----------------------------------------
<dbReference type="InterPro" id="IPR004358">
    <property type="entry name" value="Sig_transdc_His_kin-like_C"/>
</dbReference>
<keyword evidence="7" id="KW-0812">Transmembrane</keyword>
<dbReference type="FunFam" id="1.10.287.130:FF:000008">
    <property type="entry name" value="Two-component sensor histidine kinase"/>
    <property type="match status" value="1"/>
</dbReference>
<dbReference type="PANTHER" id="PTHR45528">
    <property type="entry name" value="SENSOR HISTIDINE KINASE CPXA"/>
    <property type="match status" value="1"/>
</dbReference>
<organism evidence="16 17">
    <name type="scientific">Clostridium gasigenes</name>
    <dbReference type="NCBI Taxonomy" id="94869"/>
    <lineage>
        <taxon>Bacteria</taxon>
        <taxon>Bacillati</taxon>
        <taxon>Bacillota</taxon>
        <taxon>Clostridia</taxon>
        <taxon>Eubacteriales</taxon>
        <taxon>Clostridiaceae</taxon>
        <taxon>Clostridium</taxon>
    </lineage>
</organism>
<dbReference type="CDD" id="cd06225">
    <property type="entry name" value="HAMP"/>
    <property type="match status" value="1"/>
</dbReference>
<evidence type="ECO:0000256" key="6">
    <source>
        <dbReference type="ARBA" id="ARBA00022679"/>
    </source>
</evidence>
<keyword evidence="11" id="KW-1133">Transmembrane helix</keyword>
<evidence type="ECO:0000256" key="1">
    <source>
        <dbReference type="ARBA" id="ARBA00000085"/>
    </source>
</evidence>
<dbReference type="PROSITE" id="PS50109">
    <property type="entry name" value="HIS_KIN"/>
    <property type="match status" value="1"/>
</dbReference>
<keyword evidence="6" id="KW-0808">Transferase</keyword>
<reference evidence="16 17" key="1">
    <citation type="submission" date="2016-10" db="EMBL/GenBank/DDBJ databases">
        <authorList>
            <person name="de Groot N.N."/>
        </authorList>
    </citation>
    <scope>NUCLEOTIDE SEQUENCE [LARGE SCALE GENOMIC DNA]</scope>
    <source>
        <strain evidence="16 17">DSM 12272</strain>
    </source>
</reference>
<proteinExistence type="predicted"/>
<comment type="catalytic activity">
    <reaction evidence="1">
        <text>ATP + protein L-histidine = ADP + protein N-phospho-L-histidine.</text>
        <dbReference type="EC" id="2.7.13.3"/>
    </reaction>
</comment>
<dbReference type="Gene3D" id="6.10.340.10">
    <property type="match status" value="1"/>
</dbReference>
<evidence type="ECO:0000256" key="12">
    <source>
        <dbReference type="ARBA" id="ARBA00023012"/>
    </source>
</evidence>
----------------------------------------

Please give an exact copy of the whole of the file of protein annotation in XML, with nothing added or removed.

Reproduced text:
<dbReference type="InterPro" id="IPR004358">
    <property type="entry name" value="Sig_transdc_His_kin-like_C"/>
</dbReference>
<keyword evidence="7" id="KW-0812">Transmembrane</keyword>
<dbReference type="FunFam" id="1.10.287.130:FF:000008">
    <property type="entry name" value="Two-component sensor histidine kinase"/>
    <property type="match status" value="1"/>
</dbReference>
<dbReference type="PANTHER" id="PTHR45528">
    <property type="entry name" value="SENSOR HISTIDINE KINASE CPXA"/>
    <property type="match status" value="1"/>
</dbReference>
<organism evidence="16 17">
    <name type="scientific">Clostridium gasigenes</name>
    <dbReference type="NCBI Taxonomy" id="94869"/>
    <lineage>
        <taxon>Bacteria</taxon>
        <taxon>Bacillati</taxon>
        <taxon>Bacillota</taxon>
        <taxon>Clostridia</taxon>
        <taxon>Eubacteriales</taxon>
        <taxon>Clostridiaceae</taxon>
        <taxon>Clostridium</taxon>
    </lineage>
</organism>
<dbReference type="CDD" id="cd06225">
    <property type="entry name" value="HAMP"/>
    <property type="match status" value="1"/>
</dbReference>
<evidence type="ECO:0000256" key="6">
    <source>
        <dbReference type="ARBA" id="ARBA00022679"/>
    </source>
</evidence>
<keyword evidence="11" id="KW-1133">Transmembrane helix</keyword>
<evidence type="ECO:0000256" key="1">
    <source>
        <dbReference type="ARBA" id="ARBA00000085"/>
    </source>
</evidence>
<dbReference type="PROSITE" id="PS50109">
    <property type="entry name" value="HIS_KIN"/>
    <property type="match status" value="1"/>
</dbReference>
<keyword evidence="6" id="KW-0808">Transferase</keyword>
<reference evidence="16 17" key="1">
    <citation type="submission" date="2016-10" db="EMBL/GenBank/DDBJ databases">
        <authorList>
            <person name="de Groot N.N."/>
        </authorList>
    </citation>
    <scope>NUCLEOTIDE SEQUENCE [LARGE SCALE GENOMIC DNA]</scope>
    <source>
        <strain evidence="16 17">DSM 12272</strain>
    </source>
</reference>
<proteinExistence type="predicted"/>
<comment type="catalytic activity">
    <reaction evidence="1">
        <text>ATP + protein L-histidine = ADP + protein N-phospho-L-histidine.</text>
        <dbReference type="EC" id="2.7.13.3"/>
    </reaction>
</comment>
<dbReference type="Gene3D" id="6.10.340.10">
    <property type="match status" value="1"/>
</dbReference>
<evidence type="ECO:0000256" key="12">
    <source>
        <dbReference type="ARBA" id="ARBA00023012"/>
    </source>
</evidence>